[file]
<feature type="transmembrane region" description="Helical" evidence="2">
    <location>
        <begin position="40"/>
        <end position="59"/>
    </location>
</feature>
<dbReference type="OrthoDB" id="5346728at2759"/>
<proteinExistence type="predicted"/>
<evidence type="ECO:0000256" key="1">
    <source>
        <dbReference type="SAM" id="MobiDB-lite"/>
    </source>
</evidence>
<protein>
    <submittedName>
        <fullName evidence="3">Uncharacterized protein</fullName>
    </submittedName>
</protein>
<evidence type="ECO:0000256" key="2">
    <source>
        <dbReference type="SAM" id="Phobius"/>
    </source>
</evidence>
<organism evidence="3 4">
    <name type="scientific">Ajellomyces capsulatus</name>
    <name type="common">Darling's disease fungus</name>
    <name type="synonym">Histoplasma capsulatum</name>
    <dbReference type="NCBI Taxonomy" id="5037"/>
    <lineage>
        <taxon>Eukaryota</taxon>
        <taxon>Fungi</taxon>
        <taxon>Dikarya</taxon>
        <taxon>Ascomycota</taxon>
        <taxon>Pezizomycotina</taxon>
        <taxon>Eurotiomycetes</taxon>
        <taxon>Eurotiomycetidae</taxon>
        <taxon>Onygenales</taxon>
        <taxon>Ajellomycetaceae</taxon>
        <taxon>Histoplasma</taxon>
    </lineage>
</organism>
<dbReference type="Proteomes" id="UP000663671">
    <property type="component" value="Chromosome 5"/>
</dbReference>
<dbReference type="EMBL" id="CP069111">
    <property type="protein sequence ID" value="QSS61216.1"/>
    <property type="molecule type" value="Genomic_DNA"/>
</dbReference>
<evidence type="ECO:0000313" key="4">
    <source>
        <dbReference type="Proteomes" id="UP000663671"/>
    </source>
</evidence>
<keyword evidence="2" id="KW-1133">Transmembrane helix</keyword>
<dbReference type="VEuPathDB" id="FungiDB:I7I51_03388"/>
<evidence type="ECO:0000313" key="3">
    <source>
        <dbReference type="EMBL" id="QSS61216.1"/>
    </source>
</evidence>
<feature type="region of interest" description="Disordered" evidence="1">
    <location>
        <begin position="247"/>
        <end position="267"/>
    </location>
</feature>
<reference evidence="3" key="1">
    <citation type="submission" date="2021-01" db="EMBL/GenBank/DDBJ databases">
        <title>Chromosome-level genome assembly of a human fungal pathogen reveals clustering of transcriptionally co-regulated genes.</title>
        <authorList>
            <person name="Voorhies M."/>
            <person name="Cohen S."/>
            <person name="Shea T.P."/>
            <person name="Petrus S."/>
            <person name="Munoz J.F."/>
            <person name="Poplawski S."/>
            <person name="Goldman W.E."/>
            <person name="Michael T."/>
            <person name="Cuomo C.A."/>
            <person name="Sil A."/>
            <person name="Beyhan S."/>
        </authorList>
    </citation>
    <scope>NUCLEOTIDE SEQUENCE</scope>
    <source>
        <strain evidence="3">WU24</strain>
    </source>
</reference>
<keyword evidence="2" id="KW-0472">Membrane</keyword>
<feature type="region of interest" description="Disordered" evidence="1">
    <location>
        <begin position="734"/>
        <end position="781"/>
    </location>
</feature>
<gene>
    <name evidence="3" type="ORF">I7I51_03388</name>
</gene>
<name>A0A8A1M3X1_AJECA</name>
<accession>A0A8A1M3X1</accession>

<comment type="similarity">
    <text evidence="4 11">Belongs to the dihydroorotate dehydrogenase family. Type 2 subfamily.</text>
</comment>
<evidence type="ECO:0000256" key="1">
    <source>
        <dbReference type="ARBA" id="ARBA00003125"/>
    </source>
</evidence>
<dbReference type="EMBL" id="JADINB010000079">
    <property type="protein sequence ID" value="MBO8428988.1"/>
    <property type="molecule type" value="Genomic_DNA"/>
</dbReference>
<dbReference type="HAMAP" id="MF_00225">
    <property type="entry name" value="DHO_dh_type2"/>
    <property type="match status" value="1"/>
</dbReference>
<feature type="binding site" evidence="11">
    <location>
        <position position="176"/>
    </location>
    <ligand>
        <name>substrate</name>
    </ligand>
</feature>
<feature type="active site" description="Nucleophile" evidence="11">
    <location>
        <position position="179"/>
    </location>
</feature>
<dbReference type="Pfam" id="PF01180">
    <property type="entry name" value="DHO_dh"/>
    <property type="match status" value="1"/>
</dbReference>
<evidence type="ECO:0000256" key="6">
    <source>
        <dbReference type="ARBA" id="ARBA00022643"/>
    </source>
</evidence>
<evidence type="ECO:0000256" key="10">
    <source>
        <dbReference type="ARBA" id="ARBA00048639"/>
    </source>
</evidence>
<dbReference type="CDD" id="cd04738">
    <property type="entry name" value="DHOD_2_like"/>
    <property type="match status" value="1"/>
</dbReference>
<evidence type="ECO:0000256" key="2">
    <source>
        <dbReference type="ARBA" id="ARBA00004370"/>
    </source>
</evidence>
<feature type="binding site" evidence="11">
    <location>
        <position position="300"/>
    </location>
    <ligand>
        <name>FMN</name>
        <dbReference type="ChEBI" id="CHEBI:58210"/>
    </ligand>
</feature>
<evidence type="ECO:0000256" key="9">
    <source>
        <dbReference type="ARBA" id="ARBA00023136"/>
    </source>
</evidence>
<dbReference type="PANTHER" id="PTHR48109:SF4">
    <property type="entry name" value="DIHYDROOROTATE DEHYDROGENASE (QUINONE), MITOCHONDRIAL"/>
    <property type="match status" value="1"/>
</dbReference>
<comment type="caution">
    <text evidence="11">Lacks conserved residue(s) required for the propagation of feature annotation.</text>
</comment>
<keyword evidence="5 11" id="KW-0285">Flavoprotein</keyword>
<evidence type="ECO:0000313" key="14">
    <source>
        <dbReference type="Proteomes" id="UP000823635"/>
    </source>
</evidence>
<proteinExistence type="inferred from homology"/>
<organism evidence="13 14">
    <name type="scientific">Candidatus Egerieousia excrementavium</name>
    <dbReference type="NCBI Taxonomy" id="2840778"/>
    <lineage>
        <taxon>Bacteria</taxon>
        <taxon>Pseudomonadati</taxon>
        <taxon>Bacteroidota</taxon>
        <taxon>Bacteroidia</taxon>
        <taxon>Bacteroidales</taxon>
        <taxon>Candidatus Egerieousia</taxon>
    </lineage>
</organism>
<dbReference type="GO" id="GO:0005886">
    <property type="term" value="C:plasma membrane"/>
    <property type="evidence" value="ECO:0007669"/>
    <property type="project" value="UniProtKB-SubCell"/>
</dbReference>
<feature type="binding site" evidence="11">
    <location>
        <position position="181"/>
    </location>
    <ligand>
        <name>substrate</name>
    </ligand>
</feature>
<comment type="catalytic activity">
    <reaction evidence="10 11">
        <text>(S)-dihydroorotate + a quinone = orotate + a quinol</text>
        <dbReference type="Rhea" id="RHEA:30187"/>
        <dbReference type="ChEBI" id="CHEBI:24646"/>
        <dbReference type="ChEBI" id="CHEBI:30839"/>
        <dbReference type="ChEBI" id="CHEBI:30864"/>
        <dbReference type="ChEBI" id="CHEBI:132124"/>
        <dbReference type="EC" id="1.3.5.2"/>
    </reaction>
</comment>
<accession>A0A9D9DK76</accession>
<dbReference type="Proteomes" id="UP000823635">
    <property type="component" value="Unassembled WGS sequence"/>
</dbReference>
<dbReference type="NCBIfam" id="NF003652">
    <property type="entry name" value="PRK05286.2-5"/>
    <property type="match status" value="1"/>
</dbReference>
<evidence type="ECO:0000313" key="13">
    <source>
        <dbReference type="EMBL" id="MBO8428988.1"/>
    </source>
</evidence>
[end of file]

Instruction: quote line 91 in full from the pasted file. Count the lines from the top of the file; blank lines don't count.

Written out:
    <location>